Per Betsy, the grounds have never looked better. The watering and pruning made a huge difference, esp. to the hibiscus and roses, resp. Winter pruning will include the potentilla (remove 1/3 of the thickest stems) and spirea (take out deadwood and cut back). We haven't yet decided if we'll try to do more flower gardening. One area that could use some love is along the parish center. The spreadsheet summarizing 2020 work is below to use as a model for planning our 2021 work. 

2021 Season

We applied mulch on April 10th, about 2 months earlier than in 2020. Lesson for 2022: schedule a weeding day a week before the mulching! 12 cubic yards was the perfect amount to go all around the church and then some. Surplus Easter plants went in the ground - we'll see how many survive.


Mums have come back beautifully, as have many lilies, daylilies, daisies, and coreopses. The butterfly weed and goldenrod planted in the island is lush - a testament to the proper soil prep and plant selection. Note that butterfly weed is a bit of a late spring bloomer - don't give up on it! Virginia Creeper is filling in the chain link fence nicely! 


On June 29th we planted 2 dogwoods (one gray, one silky) and one sumac, gifts from Fr. Roy in honor of Ted and Helen Weiksnar. The parish is proud to be registered on Buffalo's East Side Garden Walk, Saturday, July 17th from 10am - 3pm.

2022 Season

We spread 12 cubic yards of mulch on April 9th - with a crew of 18 it took us a little over 2 hours. We learned how important it is to have the right amount of mulch dumped on each side of the church!. We planted leftover Easter flowers - it has been fun to see which ones survived and thrived. Despite applications of BeetleGone, the most effective method of dealing with the beetles has been Beetle Patrol. One surprise: a cantaloupe growing in the bed along the parish hall, we think seeded  from the friary compost. We also appreciated donations of hostas from 57 Fillmore - plants whose ancestors have been growing on their property since the 1920s. We've enjoyed dive bombing monarch butterflies who love the proliferating butterfly weed. We welcomed approx. 6 visitors for the East Side Garden Walk on July 23rd and 24th. We are grateful for over 138 hours of volunteer hours, not counting mowing or administrative tasks!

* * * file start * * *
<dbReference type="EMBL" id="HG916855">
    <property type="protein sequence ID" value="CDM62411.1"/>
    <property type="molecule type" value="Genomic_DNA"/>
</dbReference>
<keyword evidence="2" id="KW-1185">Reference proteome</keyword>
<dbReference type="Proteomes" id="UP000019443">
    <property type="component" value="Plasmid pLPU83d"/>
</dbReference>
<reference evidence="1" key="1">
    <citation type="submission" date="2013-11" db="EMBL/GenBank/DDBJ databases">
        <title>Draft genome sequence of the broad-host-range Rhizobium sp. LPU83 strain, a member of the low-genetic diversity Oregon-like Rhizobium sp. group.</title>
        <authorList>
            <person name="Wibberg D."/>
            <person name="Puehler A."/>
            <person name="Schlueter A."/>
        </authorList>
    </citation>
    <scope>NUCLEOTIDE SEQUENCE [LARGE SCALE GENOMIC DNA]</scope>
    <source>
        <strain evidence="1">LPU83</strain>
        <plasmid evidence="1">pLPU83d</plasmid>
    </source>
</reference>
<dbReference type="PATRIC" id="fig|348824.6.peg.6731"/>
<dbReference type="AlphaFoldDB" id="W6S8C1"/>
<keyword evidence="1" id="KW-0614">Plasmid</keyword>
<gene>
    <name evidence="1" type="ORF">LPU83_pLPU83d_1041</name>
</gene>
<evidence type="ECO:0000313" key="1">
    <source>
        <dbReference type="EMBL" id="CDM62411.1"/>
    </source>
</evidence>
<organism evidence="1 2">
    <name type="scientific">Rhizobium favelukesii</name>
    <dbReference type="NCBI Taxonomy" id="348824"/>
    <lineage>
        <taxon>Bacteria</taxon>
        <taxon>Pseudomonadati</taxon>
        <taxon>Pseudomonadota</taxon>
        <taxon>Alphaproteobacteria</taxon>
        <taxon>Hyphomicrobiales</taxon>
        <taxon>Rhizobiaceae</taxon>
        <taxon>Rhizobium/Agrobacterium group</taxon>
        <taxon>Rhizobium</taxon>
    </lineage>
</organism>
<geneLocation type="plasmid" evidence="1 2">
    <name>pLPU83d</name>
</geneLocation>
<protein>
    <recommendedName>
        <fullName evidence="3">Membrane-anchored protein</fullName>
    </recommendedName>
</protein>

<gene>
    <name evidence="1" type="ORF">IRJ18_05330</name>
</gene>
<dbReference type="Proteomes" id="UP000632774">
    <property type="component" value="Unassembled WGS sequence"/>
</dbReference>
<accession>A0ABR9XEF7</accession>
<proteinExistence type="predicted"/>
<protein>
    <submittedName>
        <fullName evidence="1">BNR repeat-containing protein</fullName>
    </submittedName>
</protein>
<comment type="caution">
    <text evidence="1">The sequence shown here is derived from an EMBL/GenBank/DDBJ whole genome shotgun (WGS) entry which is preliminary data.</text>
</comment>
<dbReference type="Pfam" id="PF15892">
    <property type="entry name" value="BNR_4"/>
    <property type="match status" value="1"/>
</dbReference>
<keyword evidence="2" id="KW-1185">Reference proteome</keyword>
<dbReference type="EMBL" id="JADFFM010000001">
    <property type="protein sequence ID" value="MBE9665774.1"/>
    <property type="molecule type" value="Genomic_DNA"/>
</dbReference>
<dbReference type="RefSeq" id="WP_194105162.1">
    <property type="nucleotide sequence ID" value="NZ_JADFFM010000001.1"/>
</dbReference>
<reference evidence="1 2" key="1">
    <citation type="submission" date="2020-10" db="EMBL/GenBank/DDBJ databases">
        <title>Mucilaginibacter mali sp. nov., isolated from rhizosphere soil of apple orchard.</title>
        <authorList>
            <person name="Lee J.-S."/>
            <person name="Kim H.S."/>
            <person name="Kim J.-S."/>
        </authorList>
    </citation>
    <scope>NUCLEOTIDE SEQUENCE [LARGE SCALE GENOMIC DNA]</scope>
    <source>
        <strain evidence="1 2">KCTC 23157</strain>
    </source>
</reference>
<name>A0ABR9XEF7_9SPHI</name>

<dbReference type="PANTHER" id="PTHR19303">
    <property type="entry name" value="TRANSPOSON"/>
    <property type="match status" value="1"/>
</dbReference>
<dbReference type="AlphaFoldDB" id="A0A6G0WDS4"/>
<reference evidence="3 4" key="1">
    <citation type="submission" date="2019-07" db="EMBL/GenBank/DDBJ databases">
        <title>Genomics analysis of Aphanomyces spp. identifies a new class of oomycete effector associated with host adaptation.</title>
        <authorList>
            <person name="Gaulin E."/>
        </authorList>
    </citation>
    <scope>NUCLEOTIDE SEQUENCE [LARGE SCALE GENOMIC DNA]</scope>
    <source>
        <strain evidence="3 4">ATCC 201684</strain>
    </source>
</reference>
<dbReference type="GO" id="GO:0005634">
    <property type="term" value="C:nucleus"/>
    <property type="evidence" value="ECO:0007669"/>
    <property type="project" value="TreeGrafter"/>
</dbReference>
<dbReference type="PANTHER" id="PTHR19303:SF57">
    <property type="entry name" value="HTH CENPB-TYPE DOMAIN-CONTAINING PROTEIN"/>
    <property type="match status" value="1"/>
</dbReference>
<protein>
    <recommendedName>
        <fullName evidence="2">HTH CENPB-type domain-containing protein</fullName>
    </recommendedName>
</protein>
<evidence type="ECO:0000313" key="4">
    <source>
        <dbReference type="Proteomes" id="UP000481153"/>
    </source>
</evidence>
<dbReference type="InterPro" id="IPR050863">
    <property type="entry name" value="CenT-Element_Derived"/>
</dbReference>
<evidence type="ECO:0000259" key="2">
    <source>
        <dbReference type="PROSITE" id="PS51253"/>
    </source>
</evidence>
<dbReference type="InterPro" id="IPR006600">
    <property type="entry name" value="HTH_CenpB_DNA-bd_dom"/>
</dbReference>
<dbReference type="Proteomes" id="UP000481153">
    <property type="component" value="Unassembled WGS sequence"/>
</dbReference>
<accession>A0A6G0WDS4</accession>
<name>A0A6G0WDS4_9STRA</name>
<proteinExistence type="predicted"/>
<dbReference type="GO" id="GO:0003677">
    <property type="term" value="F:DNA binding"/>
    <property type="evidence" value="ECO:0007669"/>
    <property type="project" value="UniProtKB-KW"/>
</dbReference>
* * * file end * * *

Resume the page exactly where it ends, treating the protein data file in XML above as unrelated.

2023 Season

We spread 9 cubic yards of mulch on April 29th - with a crew of 12 it only took us a little over an hour. The right amount of mulch was dumped on each side of the church, and we learned that the best technique is to have half the crew just moving and dumping mulch, with the other half spreading it. We also learned to schedule a weeding day soon before the mulching day. We welcomed several buses of East Side Garden Walk interfaith visitors on July 22nd, ending up with about 88 visitors over the two days of the Walk. We continue to enjoy plants that others have donated from their gardens: coreopsis, daylilies, iris, black-eyed Susans, etc. Japanese beetles were prolific, gnawing not only the Virginia Creeper but the gerania and Rose of Sharon as well. We were delighted how many of the mums planted in memory of Marge Musial came back in full splendor. And some Easter flowers continue to surprise us with their resilience! The vegetable garden planted by the Hispanic Parish Council was prolific with peppers, tomatoes, lettuce, et al. We are grateful for over 116 hours of volunteer hours, not counting mowing or administrative tasks! 


Unfortunately, we do have some of the invasive Lesser Celandine along the parish hall wall. Heidi Gee cautioned me last year that when we dig it up, it needs to go in the garbage and NOT contaminate the materials we are composting.